by Jaynee Sasso
The summer season is perfect for taking a break from the routine of everyday life but it also provides a great opportunity to review and complete a host of items often pushed to the bottom of your to-do list. The subject of estate planning is typically not at the forefront of people’s minds regardless of the season. As a result, it is one of the most neglected aspects of a person’s financial planning strategy. The first step in estate planning is creating a will, a legal document that transfers your property after you die. Yet as people continually struggle to make ends meet, most feel that having a will is not necessary. A common thought is, “I don’t have much of anything to pass on to my heirs anyway so what’s the point?”
This kind of thinking means that today about 66 percent of Americans die intestate, or without a will. The idea of our mortality often strikes fear in the hearts of many. However, the family you leave behind will want to see that your wishes are fulfilled. Estate planning is not only about determining how your assets will be distributed upon your death, but also about creating a springboard for the success of future generations.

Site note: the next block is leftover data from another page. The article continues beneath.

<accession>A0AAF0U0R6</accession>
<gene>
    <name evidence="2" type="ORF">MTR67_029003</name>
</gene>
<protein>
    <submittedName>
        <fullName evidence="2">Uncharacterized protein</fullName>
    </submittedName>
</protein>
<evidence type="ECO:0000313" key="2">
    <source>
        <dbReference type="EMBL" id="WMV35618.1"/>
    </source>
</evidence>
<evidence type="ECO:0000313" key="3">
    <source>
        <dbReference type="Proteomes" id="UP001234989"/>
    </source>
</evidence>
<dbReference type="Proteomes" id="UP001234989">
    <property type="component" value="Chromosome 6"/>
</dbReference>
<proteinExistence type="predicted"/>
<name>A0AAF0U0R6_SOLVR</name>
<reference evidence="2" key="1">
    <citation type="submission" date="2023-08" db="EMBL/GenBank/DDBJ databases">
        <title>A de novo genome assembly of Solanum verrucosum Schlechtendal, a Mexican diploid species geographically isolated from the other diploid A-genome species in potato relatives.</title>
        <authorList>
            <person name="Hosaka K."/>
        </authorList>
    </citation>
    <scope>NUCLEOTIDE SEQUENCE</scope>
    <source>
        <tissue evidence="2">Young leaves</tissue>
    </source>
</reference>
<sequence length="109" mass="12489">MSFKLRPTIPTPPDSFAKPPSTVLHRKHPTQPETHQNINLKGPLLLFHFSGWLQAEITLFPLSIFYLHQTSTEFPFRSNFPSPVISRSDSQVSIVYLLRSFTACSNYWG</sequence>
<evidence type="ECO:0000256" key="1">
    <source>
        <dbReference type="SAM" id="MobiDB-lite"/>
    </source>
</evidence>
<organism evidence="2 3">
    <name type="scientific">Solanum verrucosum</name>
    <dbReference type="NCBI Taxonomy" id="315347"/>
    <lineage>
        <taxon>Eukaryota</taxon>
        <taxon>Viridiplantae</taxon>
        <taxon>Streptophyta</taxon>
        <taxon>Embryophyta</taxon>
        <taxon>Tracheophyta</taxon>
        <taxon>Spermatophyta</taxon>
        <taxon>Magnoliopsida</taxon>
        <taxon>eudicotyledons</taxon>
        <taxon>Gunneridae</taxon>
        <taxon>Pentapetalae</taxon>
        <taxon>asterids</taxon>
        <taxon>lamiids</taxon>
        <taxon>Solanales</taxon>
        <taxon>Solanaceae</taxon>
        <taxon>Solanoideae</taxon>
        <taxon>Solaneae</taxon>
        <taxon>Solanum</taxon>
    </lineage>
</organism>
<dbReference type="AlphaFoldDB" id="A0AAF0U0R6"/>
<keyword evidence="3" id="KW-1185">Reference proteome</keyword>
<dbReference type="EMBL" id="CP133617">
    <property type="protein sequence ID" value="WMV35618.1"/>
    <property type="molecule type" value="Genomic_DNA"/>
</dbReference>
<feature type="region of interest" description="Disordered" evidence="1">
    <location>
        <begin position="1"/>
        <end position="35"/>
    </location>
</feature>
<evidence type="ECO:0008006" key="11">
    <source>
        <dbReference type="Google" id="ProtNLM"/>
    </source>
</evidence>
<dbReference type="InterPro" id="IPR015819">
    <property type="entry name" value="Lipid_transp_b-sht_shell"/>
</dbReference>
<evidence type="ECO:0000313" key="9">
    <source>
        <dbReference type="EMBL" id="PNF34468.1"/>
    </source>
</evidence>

Why is a Will Important?
A will identifies the people who will settle your estate, care for your children and administer any trusts the will establishes. If you die intestate, you lose control over what happens to the property you worked hard to accumulate and protect throughout your lifetime. Even if you have no heirs or relatives, you may desire for your property to be given to a charitable organization for a worthy cause. If you die without a will your estate, is escheated and turned over to the state where you live. This is great for government officials but it doesn’t do much to help leave your thumb print on the world. Impacting future generations is what leaving a legacy is all about and it should not be left to chance. Although a will is not the only legal instrument used or needed to steer your prized possessions into the hands of your loved ones, it is a great place to begin the planning process. Creating a will is a fairly inexpensive and painless process. You should seek legal counsel from a competent professional about taking the initial steps toward addressing your individual concerns.
To ask Jaynee a question about estate planning or any thing about personal finance, contact firstname.lastname@example.org